Recently, The Intercept announced that it had “obtained a cache of secret documents detailing the inner workings of the U.S. military’s assassination program in Afghanistan, Yemen and Somalia.” According to The Intercept, the documents, which were illegally furnished to the news outlet by a so-called whistleblower, “offer an unprecedented glimpse into Obama’s drone wars.”
Despite the hype, the documents offer little that is new. In fact, major newspapers, such as the New York Times, Washington Post, Financial Times and Los Angeles Times, did not bother reporting on it. Worse, members of The Intercept team continue to obfuscate the complex issues surrounding the various U.S. drone programs and these documents to promote what appears to be an anti-drone agenda.
The “Drone Papers” suffer from “selection bias.” Selection bias occurs when the information that is available (the “sample”) is not representative of all information about a particular subject (“the universe”). We would all recognize such bias if a polling firm claimed to offer insights into the “American voter” but only interviewed white males between the ages of 18 and 30. We would immediately understand that the survey could only speak to a particular slice of the American public.
These leaked documents represent an infinitesimally small fraction of all information about various drone programs in different countries and under different operational commands.
These leaked documents represent an infinitesimally small fraction of all information about various drone programs in different countries and under different operational commands (e.g. CIA versus Department of Defense). I know for a fact that other classified assessments exist that demonstrate the efficacy and accuracy of the program, at least in Pakistan. The average reader cannot know how representative the “Drone Papers” are of all documents about the drone program. And there is no way of knowing because the vast majority of the documents, appropriately, remain classified.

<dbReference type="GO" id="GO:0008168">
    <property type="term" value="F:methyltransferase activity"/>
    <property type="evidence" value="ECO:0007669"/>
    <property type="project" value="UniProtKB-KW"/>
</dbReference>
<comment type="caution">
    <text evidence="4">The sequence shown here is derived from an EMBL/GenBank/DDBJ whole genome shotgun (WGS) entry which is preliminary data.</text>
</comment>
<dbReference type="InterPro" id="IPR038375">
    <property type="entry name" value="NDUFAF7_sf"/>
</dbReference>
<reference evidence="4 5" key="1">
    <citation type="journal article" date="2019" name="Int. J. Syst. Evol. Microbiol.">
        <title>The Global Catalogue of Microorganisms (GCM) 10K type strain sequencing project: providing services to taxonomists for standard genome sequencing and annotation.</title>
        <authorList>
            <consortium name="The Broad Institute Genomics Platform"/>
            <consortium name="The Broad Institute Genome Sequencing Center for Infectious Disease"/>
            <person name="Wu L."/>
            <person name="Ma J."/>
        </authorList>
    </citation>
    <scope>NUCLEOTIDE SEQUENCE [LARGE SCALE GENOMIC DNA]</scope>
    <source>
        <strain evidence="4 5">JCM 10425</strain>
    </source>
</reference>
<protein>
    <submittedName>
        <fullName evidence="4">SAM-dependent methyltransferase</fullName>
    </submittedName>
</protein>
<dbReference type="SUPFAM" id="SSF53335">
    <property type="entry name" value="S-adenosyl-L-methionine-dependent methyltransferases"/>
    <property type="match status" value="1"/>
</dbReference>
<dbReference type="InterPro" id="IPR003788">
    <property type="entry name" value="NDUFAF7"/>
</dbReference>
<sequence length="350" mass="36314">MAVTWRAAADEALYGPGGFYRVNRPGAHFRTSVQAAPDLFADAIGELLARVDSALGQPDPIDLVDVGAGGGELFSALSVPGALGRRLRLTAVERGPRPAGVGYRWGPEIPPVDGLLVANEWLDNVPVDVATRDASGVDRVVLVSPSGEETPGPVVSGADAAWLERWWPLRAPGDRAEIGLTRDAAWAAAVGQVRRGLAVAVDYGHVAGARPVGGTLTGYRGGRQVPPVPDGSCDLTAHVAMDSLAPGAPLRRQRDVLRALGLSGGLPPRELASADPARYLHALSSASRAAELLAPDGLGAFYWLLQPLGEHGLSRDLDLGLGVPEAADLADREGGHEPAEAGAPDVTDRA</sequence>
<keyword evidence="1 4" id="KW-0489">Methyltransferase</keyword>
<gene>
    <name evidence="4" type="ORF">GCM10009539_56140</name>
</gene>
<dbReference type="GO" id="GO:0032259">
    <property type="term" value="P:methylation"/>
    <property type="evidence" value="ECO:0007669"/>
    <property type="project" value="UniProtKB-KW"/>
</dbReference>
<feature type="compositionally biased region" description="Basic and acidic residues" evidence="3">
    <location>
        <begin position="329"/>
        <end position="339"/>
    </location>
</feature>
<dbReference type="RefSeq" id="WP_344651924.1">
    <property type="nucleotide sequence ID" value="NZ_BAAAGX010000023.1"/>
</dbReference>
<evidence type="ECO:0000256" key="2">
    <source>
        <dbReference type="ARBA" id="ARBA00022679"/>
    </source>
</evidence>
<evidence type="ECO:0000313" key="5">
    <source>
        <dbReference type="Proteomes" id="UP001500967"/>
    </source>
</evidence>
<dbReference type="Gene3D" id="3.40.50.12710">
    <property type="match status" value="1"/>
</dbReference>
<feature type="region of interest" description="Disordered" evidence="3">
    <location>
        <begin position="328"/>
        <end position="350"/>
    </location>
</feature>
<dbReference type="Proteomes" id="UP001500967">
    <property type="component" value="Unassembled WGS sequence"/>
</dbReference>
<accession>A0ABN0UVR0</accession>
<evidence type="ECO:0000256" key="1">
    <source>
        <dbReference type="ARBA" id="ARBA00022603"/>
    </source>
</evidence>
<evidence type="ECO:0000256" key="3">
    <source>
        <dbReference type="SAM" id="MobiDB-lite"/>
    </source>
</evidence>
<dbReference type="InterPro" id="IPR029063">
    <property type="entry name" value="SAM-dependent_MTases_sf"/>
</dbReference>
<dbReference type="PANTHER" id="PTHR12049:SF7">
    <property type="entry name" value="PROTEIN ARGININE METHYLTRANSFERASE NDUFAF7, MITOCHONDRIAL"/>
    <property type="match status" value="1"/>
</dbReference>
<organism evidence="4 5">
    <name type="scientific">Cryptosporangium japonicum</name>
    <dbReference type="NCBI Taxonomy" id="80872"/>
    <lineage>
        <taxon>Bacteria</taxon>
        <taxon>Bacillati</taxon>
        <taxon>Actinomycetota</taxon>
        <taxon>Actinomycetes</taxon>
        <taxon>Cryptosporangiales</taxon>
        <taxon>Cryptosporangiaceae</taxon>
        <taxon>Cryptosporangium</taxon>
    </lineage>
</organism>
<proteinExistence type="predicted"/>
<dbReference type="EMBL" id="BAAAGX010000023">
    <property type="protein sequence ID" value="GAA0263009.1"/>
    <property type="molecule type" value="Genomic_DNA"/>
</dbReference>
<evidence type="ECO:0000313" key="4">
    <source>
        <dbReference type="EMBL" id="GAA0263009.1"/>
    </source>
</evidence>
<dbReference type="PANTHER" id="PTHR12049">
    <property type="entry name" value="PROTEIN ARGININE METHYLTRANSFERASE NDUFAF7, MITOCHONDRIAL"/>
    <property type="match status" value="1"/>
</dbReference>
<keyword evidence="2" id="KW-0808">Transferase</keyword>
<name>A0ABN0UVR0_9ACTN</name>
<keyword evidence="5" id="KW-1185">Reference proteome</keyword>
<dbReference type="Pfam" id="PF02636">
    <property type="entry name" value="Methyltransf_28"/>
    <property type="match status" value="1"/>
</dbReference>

Another problem with these stashes of documents is the assumption that they are accurate or that their classification (e.g. Secret, Top Secret, Top Secret-NOFORM) confers veracity of the documents’ contents. Unfortunately, this is not often the case. Classified assessments, like any other, are only as good as the data that undergird them and the analytical capabilities of the authors. As someone who used to use these materials, I rarely found that either assumption was true. In some theaters, civilian contractors and even military personal with very little relevant experience were deployed, and it shows in their assessments. Moreover, the data that are available to analysts are surprisingly shoddy, in my experience.
Obtaining data on drone targets and outcomes is extremely difficult in some countries where the program is used. In Pakistan, it is impossible to verify who has been killed because the Pakistan government does not permit international or even domestic researchers into the areas where drones are used. In the absence of such direct access, a variety of anti-drone advocacy organizations have published their own assessments, which are riven with a variety of biases. But the reality is that it is nearly impossible to come to conclusive findings given the data available.
Another problem with these stashes of documents is the assumption that they are accurate or that their classification confers veracity of the documents’ contents.
I had the pleasure of engaging Glenn Greenwald during a recent pre-taped and edited discussion on Al Jazeera, which was prompted by The Intercept’s recent report. Oddly, the show was largely focused on Pakistan. However, the “Drone Papers” were not about Pakistan at all — they were about Afghanistan, Yemen and Somalia. And drone strikes in these countries are actually quite different.